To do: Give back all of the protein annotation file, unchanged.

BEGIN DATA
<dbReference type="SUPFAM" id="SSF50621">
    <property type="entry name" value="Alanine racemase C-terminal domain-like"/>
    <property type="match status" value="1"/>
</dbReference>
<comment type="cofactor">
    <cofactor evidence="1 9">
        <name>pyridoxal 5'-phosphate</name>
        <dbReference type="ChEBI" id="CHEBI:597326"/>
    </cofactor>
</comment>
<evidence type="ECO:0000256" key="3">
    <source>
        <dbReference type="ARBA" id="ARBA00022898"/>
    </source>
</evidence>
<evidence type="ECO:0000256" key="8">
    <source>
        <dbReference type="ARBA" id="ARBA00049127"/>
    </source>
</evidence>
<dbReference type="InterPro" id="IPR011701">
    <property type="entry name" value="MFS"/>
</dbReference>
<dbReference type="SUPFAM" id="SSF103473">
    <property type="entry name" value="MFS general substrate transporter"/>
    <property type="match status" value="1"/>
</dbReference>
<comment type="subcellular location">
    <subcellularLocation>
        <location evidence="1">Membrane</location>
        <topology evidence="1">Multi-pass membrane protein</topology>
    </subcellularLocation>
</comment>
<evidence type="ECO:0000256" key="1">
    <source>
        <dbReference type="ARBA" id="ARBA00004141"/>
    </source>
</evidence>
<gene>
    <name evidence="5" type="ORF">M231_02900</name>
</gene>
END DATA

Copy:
<dbReference type="SUPFAM" id="SSF50621">
    <property type="entry name" value="Alanine racemase C-terminal domain-like"/>
    <property type="match status" value="1"/>
</dbReference>
<comment type="cofactor">
    <cofactor evidence="1 9">
        <name>pyridoxal 5'-phosphate</name>
        <dbReference type="ChEBI" id="CHEBI:597326"/>
    </cofactor>
</comment>
<evidence type="ECO:0000256" key="3">
    <source>
        <dbReference type="ARBA" id="ARBA00022898"/>
    </source>
</evidence>
<evidence type="ECO:0000256" key="8">
    <source>
        <dbReference type="ARBA" id="ARBA00049127"/>
    </source>
</evidence>
<dbReference type="InterPro" id="IPR011701">
    <property type="entry name" value="MFS"/>
</dbReference>
<dbReference type="SUPFAM" id="SSF103473">
    <property type="entry name" value="MFS general substrate transporter"/>
    <property type="match status" value="1"/>
</dbReference>
<comment type="subcellular location">
    <subcellularLocation>
        <location evidence="1">Membrane</location>
        <topology evidence="1">Multi-pass membrane protein</topology>
    </subcellularLocation>
</comment>
<evidence type="ECO:0000256" key="1">
    <source>
        <dbReference type="ARBA" id="ARBA00004141"/>
    </source>
</evidence>
<gene>
    <name evidence="5" type="ORF">M231_02900</name>
</gene>